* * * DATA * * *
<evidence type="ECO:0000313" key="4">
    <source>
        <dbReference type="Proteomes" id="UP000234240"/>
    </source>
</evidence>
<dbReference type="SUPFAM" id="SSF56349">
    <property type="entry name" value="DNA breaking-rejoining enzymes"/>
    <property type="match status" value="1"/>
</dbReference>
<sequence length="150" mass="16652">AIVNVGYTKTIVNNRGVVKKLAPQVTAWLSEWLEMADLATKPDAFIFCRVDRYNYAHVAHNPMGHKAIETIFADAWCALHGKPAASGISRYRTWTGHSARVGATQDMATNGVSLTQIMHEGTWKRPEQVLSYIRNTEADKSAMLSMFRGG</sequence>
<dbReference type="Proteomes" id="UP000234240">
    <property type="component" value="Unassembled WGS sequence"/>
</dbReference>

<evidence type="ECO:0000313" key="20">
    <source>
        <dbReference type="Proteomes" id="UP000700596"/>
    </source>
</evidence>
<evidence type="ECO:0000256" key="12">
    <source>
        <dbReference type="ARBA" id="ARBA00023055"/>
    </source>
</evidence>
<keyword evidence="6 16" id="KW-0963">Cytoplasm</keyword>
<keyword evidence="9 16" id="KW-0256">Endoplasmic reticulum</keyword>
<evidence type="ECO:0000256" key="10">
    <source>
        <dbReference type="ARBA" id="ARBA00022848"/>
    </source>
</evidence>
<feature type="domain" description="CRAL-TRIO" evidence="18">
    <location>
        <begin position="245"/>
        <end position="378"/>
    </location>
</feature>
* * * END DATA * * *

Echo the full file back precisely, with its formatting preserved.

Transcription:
<evidence type="ECO:0000313" key="4">
    <source>
        <dbReference type="Proteomes" id="UP000234240"/>
    </source>
</evidence>
<dbReference type="SUPFAM" id="SSF56349">
    <property type="entry name" value="DNA breaking-rejoining enzymes"/>
    <property type="match status" value="1"/>
</dbReference>
<sequence length="150" mass="16652">AIVNVGYTKTIVNNRGVVKKLAPQVTAWLSEWLEMADLATKPDAFIFCRVDRYNYAHVAHNPMGHKAIETIFADAWCALHGKPAASGISRYRTWTGHSARVGATQDMATNGVSLTQIMHEGTWKRPEQVLSYIRNTEADKSAMLSMFRGG</sequence>
<dbReference type="Proteomes" id="UP000234240">
    <property type="component" value="Unassembled WGS sequence"/>
</dbReference>

<evidence type="ECO:0000313" key="20">
    <source>
        <dbReference type="Proteomes" id="UP000700596"/>
    </source>
</evidence>
<evidence type="ECO:0000256" key="12">
    <source>
        <dbReference type="ARBA" id="ARBA00023055"/>
    </source>
</evidence>
<keyword evidence="6 16" id="KW-0963">Cytoplasm</keyword>
<keyword evidence="9 16" id="KW-0256">Endoplasmic reticulum</keyword>
<evidence type="ECO:0000256" key="10">
    <source>
        <dbReference type="ARBA" id="ARBA00022848"/>
    </source>
</evidence>
<feature type="domain" description="CRAL-TRIO" evidence="18">
    <location>
        <begin position="245"/>
        <end position="378"/>
    </location>
</feature>